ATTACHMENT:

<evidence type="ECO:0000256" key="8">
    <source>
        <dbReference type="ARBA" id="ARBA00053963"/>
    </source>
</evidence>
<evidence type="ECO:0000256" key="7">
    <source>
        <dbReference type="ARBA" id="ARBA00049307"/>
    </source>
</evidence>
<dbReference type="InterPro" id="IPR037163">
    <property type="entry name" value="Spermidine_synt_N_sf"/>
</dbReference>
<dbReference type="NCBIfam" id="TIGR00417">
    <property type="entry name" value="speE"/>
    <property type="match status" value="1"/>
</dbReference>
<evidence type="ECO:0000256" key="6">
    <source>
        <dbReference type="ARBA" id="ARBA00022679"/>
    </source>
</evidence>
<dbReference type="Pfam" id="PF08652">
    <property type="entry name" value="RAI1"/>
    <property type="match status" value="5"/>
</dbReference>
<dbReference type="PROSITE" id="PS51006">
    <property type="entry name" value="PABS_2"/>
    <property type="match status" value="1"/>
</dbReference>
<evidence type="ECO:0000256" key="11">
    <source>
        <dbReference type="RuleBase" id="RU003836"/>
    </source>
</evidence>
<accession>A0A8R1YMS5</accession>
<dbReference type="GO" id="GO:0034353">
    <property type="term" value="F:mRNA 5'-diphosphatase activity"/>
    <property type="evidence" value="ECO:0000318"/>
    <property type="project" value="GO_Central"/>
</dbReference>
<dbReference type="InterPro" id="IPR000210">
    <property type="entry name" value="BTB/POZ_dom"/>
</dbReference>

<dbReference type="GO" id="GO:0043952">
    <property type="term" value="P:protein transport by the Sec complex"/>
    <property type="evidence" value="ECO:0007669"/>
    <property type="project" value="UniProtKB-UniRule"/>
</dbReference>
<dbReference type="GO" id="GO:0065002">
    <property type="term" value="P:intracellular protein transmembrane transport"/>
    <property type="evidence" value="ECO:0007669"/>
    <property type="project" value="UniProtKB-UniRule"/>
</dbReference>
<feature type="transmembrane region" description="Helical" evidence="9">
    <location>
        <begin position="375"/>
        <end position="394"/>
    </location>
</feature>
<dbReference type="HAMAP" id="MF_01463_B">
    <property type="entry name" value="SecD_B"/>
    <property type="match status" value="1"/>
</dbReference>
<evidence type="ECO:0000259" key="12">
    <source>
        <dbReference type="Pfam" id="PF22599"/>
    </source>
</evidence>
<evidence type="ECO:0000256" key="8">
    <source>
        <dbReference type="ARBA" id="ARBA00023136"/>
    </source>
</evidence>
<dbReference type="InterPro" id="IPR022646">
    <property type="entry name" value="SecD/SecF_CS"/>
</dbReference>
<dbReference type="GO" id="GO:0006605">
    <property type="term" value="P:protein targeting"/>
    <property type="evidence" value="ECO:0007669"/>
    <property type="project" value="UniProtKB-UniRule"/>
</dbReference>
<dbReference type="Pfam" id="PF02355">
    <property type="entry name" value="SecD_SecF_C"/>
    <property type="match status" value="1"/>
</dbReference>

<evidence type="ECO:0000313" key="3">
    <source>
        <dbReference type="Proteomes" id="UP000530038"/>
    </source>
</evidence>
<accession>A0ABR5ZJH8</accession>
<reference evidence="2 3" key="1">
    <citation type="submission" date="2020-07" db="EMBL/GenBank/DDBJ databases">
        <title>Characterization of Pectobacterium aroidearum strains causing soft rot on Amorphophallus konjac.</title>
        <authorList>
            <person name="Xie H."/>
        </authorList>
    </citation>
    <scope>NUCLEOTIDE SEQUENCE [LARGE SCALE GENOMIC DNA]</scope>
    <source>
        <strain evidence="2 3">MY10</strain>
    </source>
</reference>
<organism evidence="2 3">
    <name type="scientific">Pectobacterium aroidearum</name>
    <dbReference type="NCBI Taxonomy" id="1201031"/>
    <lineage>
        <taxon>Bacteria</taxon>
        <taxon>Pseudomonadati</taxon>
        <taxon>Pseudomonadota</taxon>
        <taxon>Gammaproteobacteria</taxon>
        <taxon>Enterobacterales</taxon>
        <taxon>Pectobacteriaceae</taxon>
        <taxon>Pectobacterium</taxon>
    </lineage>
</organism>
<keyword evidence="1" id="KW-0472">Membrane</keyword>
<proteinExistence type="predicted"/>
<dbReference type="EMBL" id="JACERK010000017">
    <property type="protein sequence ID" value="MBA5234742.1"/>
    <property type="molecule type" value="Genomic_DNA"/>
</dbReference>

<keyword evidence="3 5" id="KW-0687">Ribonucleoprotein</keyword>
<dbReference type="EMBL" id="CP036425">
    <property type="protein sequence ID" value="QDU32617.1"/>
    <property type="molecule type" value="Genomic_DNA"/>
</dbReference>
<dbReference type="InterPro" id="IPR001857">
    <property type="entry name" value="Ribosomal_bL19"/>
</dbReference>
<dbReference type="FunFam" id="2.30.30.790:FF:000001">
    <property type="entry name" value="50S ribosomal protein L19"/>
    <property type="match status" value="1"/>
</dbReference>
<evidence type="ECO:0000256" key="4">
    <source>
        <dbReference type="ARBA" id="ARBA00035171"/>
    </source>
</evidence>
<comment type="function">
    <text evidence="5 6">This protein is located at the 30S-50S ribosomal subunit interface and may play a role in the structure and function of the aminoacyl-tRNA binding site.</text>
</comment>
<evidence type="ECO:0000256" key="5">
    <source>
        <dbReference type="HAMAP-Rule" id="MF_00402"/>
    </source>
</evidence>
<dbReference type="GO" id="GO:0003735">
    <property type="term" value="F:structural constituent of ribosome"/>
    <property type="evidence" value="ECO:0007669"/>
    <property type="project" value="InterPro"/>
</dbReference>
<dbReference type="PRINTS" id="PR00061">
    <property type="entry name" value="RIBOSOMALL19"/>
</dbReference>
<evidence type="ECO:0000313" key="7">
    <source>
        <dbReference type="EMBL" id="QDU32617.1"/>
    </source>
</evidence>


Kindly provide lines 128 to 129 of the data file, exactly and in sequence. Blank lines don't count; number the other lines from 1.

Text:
</dbReference>
<dbReference type="InterPro" id="IPR001857">